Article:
CSA President Les Maine says that CSA has determined that the "any government regulation or prohibition" exclusion does not apply to the Federal Aviation Administration's (FAA) actions of Sept. 11. "Our customers whose travel plans were directly affected by the FAA suspension of flights, and subsequent reductions of service during Sept. 11 to Sept. 16, 2001, should contact CSA for assistance," says Maine.

Still a mystery

Claudia Fullerton, CSA's chief marketing officer, says until claims are filed and examined, it's not known what will be paid.

Two days after the horrendous incidents, Fullerton says that CSA's legal counsel was reviewing the insurer's policies in relation to what had happened.

"We have coverage for terrorist acts within certain parameters," Fullerton says. CSA also suspended issuance of any new policies for a week after the disasters.

It will only pay out if you have to cancel or leave early because of a covered reason. That's why it's so important to read the fine print.

Fullerton says any policyholders who feel they have a claim are encouraged to file one.

"We have to look at each person's travel situation on an individual basis," Fullerton says. CSA writes an estimated $85 million in premiums each year. Claims will be paid dependent on travel dates and what is covered under each policy, and CSA's underwriter will make the final decision. "We can't determine that ahead of time."

The attitude that the airlines, cruise lines, and tour operators are taking is one of cooperation, and trying to be positive.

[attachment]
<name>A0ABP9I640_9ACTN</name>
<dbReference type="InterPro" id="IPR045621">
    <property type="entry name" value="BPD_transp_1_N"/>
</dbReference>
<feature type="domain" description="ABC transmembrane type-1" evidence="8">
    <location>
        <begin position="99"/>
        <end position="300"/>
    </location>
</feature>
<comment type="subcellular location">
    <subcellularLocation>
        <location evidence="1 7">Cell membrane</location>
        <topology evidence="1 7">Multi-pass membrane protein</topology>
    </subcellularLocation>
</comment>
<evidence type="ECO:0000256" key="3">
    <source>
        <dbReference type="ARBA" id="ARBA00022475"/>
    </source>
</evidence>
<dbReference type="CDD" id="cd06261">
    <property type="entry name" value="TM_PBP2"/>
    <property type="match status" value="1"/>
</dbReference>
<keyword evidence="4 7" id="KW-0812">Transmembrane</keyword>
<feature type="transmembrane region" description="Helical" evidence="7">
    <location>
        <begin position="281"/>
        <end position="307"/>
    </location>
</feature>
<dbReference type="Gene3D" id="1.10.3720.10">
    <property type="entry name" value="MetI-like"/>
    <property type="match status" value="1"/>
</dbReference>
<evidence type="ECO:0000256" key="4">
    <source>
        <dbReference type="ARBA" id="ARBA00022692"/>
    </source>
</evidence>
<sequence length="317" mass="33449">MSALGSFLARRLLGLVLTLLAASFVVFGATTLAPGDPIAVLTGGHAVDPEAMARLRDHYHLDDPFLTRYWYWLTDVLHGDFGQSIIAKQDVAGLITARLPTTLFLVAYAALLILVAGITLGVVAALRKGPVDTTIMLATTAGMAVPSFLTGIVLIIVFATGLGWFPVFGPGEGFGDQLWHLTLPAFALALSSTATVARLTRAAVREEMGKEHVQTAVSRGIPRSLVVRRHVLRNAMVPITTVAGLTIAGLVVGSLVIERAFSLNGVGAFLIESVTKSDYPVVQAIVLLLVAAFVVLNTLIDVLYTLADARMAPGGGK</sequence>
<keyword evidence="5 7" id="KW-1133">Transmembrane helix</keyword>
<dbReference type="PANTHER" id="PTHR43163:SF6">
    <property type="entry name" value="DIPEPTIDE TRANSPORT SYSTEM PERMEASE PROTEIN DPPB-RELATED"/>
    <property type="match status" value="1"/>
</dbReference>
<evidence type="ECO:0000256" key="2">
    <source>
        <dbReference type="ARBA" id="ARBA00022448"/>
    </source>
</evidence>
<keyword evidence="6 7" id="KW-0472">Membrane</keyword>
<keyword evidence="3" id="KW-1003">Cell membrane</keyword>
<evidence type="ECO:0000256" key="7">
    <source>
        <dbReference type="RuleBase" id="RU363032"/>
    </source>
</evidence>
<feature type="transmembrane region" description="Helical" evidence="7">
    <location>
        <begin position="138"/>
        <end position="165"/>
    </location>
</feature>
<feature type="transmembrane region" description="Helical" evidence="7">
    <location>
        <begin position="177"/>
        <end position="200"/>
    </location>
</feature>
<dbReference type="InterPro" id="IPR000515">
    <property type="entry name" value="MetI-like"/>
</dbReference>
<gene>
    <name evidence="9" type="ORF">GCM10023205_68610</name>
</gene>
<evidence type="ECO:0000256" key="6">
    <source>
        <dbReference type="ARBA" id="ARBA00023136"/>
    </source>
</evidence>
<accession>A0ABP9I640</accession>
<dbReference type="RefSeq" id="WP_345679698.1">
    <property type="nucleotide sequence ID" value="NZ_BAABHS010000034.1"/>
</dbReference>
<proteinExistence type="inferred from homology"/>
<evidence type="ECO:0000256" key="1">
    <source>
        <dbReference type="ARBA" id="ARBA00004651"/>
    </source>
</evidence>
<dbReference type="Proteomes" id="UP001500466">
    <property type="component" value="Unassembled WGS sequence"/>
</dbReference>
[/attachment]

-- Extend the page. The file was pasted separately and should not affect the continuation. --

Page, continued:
"We encourage people to call their airlines and to talk to their tour operators," Fullerton says. "Everyone in the industry is working on alternative solutions."

Do you need it?

Trip cancellation/interruption coverage will reimburse you for any nonrefundable deposits you put down on a trip or cruise if it turns out that you won't be able to go after all, or if you have to leave early. The catch? It will only pay out if you have to cancel or leave early because of a covered reason. That's why it's so important to read the fine print. See The basics of travel insurance for more details.

The responsibility of the airlines

An airline is not necessarily liable if your flight is delayed or cancelled. "Acts of God," such as bad weather, are deemed beyond the carriers' control. When delays or cancellations are caused by the weather, they will usually refund your ticket, even if it's a nonrefundable ticket. But they won't necessarily be responsible for any inconvenience you suffered.

Airlines are not required to compensate passengers for delayed or canceled flights. Each carrier differs in its policy, and there are no federal requirements. Most will book you on the next available flight. If your plane is delayed, the airline may pay for meals or a phone call, so ask. Some will offer no amenities if the delay is caused by bad weather, or other conditions beyond their control. Compensation is required by law only if you are "bumped" from a flight that is oversold.

To find out how a particular airline or airport fares in these and other performance-related areas, read the Air Travel Consumer Report, put out by the U.S. Department of Transportation.

Where to buy it

Many travel agencies, cruise lines, and tour companies sell travel insurance directly, but it's not really the best way to buy it. While prices are sometimes better, the coverage is likely to carry more exclusions. Buying insurance through a cruise line or tour company also means you probably won't be able to collect if they go under. In general, it's best to buy travel insurance directly from an insurance company.